Thursday, June 11, 2009

The Foamist

I am super excited about an exhibition of New Zealand artist, Peter Robinson’s work, to be held at the Institute of Modern Art, Brisbane, Australia in July.

Robinson's work originally explored issues of identity and ethnicity: personal and racial issues discussed in terms of his part-Maori heritage, but “his more recent work has shifted from this rhetoric and the weight of interpretation, to explore and celebrate the materiality of the mediums he works with” (Sutton Gallery website).

This latest work will hardly please the conservationists amongst us as it immerses itself in the infinite possibilities of polystyrene: pedestrian material and major pollutant. It’s an ingenious idea as the Artspace spiel explains “lightweight, negligible in mass yet physically substantial, able to pack out large spaces or articulate delicate forms, shaped in detail with sharp white lines”.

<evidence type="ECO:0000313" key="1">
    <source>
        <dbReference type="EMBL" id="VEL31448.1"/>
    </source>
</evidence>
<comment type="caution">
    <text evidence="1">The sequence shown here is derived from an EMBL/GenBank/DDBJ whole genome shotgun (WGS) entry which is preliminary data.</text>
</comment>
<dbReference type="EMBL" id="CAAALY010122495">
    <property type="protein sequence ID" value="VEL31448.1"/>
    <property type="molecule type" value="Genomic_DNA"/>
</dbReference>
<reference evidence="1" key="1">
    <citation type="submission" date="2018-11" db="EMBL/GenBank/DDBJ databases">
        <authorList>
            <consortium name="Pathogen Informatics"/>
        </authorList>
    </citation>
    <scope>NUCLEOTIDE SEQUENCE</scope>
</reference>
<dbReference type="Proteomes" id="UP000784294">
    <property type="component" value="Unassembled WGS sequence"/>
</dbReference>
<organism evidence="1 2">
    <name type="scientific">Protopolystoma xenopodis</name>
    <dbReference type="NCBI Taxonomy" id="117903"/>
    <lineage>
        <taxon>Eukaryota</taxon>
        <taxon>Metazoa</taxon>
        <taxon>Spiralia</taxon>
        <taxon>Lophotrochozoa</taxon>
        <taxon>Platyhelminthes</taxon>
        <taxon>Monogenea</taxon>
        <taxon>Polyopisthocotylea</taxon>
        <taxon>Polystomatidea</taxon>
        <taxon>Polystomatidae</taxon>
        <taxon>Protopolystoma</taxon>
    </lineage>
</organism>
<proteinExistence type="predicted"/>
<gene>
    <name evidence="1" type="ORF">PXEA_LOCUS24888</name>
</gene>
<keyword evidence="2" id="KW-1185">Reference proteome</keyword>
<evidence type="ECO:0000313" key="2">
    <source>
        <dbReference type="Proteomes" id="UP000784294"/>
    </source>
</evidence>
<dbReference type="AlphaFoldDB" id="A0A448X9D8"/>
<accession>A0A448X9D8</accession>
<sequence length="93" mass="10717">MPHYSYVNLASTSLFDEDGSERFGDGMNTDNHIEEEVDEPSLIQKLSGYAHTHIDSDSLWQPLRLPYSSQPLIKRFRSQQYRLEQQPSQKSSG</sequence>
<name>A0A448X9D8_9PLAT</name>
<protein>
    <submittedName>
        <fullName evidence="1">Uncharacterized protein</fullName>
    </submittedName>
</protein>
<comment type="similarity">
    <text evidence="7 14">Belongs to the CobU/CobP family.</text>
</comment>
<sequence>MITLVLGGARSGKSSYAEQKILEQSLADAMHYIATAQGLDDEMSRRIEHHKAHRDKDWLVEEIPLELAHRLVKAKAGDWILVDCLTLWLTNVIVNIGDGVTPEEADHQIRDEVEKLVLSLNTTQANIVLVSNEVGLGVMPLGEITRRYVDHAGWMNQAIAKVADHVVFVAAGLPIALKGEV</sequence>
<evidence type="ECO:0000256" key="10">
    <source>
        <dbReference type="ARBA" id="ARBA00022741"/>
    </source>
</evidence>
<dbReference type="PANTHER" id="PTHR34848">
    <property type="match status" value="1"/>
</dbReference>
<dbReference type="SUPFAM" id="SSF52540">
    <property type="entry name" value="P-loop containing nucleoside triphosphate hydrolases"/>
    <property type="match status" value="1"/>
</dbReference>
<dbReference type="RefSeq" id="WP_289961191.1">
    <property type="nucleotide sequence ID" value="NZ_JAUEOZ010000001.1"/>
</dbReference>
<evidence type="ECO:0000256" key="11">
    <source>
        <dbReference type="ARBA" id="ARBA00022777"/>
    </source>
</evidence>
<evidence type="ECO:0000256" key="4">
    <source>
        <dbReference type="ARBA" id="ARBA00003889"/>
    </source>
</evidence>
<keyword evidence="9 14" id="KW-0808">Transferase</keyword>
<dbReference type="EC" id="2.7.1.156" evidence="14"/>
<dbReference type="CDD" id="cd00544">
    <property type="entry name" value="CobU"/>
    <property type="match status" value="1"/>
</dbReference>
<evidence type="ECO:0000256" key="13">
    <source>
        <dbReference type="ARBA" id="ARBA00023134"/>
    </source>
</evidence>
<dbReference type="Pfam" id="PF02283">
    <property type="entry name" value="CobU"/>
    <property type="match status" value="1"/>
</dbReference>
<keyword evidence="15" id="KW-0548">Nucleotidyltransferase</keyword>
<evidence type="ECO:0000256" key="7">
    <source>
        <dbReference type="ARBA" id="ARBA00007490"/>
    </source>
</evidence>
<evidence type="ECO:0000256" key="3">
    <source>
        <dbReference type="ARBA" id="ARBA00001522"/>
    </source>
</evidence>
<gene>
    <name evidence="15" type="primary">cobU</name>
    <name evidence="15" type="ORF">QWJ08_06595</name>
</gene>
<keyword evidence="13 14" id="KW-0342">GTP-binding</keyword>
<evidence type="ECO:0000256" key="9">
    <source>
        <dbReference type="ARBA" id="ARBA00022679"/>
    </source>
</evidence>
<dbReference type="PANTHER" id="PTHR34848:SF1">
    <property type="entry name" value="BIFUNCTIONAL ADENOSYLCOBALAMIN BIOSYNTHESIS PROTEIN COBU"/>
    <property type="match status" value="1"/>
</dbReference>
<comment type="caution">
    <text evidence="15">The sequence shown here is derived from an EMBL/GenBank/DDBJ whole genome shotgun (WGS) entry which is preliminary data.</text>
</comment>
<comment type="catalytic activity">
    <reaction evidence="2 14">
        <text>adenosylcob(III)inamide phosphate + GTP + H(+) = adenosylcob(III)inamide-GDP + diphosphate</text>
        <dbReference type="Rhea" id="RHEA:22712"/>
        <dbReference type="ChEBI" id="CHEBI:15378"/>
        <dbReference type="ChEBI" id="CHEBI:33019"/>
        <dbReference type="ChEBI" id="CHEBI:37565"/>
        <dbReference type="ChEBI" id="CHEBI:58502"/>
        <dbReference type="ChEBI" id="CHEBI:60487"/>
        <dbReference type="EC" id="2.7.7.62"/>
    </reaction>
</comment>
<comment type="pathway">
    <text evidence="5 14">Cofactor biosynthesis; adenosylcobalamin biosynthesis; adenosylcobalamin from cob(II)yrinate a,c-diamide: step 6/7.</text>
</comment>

Robinson is an art schizophrenic. One minute we are party to the exquisite, delicate nature of his geisha-esque “waterfall” like drapings, the next we bear witness to the brutalist forms of a large rectangular solid, seemingly carved out by some anonymous anally retentive masculine entity and left in-situ.

It's his moment. In 2008 he won New Zealand’s prestigious Walters Prize and more recently he completed a residency at Sydney’s Artspace which produced the work “Polymer Monolith I” (pictured), not to mention various projects and shows overseas.

I wonder what he could do with my bean bag fill?

1 comment:

sim said...

wow! i would love to see him at IMA in july